Tags: ashish | advani | Asia | Brazil | us | economy

Asia, Brazil Take Huge, Positive Economic Steps

Wednesday, 09 Mar 2011 10:26 AM

By Ashish Advani

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I recently discussed the prospects of Brazil and its currency, the real. In the past few days, there have been some very positive developments out of Brazil.

The Brazilian Central Bank raised the internal interest rate by another 50 basis points. The celic rate now stands at 11.75 percent; inflation runs at about 6 percent. Also, Brazil grew by 7.5 percent (GDP growth) in 2010, its fastest growth rate in 25 years.

What was also very interesting to note was that internal consumption grew by 7 percent. So the growth in Brazil has been fueled by domestic growth as well as export gains.

All of this is going to boost the real during the next few months. You don’t have to be a great currency expert to see that.

The last few weeks have also been big for India and China.

India announced its highly anticipated budget on Feb. 28 and it was a “Goldilocks” budget: not too hot, not too cold – just right.

The tone throughout the budget was a good balance between benefits to the common man and benefits to industries, with a strong undertone of a pullback of excess liquidity. This announcement has allayed the market fears.

While Dalal Street (India’s Wall Street) isn’t out of the funk yet, this budget will help the market make a strong recovery during the next few months.

Dalal Street had plunged nearly 20 percent during the past few months amid fears that inflation was out of control and that the government would implement strong controls to control inflation, which would be market negative.

Since this hasn’t happened, the traders are breathing a collective sigh of relief and the markets have started edging up again. This would a great time to buy into Dalal Street again.

Turning to China, there were major macro-level announcements there too. The Chinese government announced its 2011 budget and the beginnings of its next five-year plan. Numerous strategic targets have been announced which give us a pathway to Chinese growth in the next five years.

The primary goals announced are very supportive of rebalancing the economy toward domestic demand as well as rebuilding the industrial infrastructure. In the short term, managing the inflationary pressures remains the top priority.

And how will they do that?

The government has announced the use of liquidity management (read hiking interest rates) along with easing supply constraints (read not too much stimulus withdrawal), which will lead to reducing inflation. While they didn’t announce it, I would add the gradual appreciation of the renminbi (I expect about 5 percent this year) to the list of measures to control inflation.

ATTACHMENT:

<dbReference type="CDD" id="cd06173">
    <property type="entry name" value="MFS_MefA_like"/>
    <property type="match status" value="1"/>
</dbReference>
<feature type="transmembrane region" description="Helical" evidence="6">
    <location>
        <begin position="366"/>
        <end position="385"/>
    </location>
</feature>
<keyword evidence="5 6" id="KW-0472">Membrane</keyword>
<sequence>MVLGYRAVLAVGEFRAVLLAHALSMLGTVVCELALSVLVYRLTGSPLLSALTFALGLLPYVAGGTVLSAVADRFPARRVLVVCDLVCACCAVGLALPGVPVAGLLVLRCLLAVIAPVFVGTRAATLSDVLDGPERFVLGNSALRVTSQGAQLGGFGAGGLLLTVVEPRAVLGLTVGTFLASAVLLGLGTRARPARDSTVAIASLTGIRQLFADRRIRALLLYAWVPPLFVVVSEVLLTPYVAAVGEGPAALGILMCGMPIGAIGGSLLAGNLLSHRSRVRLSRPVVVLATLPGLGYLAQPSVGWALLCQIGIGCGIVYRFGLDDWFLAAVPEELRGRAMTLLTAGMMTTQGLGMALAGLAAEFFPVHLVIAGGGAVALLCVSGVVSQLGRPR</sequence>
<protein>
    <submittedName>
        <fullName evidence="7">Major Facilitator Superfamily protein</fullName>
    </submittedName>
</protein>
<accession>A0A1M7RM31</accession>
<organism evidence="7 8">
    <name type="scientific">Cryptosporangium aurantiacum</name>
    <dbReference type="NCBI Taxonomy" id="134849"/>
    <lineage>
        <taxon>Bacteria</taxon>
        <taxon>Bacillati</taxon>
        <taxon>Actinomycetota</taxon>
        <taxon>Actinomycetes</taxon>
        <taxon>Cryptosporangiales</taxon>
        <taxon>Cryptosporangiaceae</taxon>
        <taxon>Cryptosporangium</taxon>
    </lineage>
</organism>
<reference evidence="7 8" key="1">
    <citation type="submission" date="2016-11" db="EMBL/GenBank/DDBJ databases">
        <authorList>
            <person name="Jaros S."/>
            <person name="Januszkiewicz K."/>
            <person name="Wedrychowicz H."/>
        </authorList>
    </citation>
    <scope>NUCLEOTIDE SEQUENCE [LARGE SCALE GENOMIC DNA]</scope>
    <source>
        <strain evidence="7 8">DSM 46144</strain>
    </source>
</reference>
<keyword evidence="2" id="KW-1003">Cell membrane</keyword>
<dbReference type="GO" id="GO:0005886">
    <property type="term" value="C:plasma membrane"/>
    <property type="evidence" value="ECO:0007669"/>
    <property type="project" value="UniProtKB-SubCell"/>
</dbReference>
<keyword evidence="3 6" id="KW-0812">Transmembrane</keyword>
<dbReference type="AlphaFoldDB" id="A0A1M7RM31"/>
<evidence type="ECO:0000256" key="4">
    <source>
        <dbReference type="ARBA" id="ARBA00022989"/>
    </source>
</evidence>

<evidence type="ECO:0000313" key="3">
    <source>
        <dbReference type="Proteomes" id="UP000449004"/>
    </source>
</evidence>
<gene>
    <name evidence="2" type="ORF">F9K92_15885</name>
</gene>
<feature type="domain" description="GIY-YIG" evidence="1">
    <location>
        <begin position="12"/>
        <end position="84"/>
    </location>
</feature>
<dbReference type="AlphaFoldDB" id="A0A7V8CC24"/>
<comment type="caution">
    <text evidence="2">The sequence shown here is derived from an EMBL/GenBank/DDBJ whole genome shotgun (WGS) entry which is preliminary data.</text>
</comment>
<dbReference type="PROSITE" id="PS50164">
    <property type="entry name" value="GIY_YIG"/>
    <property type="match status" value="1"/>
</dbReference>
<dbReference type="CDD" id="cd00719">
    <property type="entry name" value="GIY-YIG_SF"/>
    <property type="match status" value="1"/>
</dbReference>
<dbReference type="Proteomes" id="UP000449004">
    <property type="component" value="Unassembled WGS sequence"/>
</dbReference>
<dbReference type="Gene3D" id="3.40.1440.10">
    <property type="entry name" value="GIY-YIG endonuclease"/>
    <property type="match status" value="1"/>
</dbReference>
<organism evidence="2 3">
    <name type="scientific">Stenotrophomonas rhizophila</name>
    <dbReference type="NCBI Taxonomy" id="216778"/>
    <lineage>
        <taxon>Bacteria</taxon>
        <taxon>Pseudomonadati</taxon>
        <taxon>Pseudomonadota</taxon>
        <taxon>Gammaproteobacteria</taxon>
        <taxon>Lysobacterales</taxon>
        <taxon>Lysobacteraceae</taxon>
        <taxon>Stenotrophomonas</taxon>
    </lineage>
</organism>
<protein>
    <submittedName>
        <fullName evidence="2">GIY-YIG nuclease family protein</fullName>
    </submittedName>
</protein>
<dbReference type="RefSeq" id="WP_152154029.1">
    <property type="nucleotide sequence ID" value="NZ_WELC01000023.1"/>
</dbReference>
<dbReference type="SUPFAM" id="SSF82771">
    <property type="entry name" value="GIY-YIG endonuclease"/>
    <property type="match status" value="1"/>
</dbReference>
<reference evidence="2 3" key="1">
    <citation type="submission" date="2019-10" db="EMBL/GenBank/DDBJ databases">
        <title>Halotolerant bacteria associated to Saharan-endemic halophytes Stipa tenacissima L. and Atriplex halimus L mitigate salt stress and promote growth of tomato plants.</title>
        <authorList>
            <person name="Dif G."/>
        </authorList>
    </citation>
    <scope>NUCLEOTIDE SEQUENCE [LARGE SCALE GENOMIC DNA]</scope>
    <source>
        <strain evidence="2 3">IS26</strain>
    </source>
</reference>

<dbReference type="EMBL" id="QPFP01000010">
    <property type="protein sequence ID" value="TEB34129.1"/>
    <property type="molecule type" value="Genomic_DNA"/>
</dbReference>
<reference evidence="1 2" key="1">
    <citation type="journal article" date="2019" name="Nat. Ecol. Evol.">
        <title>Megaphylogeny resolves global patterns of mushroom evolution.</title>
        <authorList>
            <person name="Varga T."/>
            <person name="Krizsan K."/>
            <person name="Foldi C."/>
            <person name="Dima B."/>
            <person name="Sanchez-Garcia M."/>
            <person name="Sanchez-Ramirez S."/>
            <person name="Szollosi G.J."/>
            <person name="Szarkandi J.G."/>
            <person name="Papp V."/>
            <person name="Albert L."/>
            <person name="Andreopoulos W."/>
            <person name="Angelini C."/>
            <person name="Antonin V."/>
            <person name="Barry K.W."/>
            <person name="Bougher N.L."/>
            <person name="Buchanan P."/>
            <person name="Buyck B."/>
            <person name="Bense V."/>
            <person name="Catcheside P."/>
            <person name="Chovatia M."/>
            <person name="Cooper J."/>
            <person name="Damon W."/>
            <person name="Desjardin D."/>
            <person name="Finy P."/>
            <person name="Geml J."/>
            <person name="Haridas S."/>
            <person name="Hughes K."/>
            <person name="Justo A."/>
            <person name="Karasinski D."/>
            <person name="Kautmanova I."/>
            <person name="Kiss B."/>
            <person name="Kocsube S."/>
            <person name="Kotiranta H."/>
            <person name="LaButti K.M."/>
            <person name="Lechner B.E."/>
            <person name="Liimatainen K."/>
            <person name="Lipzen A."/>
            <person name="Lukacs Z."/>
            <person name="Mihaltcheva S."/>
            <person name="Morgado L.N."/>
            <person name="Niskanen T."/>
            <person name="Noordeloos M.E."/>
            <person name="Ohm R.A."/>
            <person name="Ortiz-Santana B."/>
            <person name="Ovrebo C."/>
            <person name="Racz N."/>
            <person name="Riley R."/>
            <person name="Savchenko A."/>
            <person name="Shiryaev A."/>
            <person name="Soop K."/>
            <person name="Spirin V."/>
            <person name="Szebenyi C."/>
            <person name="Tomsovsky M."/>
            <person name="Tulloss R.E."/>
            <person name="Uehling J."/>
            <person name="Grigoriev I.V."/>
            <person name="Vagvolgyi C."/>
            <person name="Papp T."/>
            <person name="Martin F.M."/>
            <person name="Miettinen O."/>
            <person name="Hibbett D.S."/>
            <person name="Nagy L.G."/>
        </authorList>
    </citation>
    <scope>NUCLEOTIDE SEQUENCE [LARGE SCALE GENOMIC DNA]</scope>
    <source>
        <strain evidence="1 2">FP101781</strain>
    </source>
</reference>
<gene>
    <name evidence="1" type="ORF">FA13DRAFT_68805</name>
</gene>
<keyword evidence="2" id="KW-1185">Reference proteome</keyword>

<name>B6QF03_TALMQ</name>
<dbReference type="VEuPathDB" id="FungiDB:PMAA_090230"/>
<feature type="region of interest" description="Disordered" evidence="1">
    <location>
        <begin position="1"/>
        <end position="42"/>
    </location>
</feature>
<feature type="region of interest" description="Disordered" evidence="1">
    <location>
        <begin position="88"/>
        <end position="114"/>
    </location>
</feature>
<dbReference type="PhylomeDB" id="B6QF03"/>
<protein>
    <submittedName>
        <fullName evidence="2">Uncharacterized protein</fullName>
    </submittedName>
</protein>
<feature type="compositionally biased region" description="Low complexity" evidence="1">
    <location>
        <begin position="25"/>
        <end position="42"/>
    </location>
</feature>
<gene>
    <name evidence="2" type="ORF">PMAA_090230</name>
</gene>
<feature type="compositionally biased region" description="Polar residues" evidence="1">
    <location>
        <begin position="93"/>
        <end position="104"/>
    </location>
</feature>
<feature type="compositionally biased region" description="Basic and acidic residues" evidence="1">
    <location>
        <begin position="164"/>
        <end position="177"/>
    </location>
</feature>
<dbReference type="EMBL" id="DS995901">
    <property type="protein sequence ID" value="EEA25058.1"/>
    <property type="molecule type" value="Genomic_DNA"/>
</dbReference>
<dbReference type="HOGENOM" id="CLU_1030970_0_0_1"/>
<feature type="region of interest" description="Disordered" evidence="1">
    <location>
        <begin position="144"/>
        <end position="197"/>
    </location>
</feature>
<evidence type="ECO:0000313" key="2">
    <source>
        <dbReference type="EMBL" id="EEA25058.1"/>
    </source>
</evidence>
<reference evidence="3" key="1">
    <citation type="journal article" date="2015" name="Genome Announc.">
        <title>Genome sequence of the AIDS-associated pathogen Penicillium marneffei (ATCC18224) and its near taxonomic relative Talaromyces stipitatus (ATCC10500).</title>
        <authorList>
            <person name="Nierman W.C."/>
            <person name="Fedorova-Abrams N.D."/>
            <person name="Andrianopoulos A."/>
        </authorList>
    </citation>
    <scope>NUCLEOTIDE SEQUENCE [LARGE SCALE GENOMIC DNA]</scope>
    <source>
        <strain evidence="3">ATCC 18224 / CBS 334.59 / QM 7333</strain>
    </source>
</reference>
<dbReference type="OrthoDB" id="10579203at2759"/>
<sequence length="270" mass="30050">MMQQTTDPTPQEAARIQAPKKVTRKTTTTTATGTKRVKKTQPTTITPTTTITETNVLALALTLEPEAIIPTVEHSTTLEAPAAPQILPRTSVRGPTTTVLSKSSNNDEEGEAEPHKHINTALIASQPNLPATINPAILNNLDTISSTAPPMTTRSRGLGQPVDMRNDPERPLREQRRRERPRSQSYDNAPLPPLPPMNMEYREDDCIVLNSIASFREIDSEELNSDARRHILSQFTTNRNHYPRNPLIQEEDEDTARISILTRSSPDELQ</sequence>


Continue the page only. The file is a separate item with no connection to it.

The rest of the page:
Once again: not too cold, not too hot – just right.

Inflation is targeted to be contained at 4 percent while growth is targeted at 9 percent for 2011. What is interesting to note is that for the long-range forecast, the growth targets are pegged at 7 percent on average during the next five years, which indicate that red-hot maximum growth strategy is being sacrificed for sustainable growth trajectories.

The long-range policy has also catered to widespread personal growth across China. The government is concerned about uneven growth. Growth in China has been quite segmented. The coastal areas (Shanghai, Ningbo, Guangzhou, Beijing, etc) have grown rapidly while the interiors are extremely poor.

During the next five years, disposable income for low-income workers is to be raised through a combination of raising the minimum wage and reducing income taxes. Subsidies to the agricultural sector will rise to further enhance rural income growth.

The government desires to achieve an average income growth of households greater than the 7 percent real GDP growth. This is a fundamental shift in policy. The past two decades of GDP growth has indicated a slower household income growth compared to headline growth signifying lopsided growth. This has been recognized and addressed this time. If this target is achieved, it would imply higher consumption and lower external surplus.

Sound like a maturing economy as well as a very confident policy move to me.

All in all: a great macro week across Asia.

More good news is expected across Asia as time marches along.

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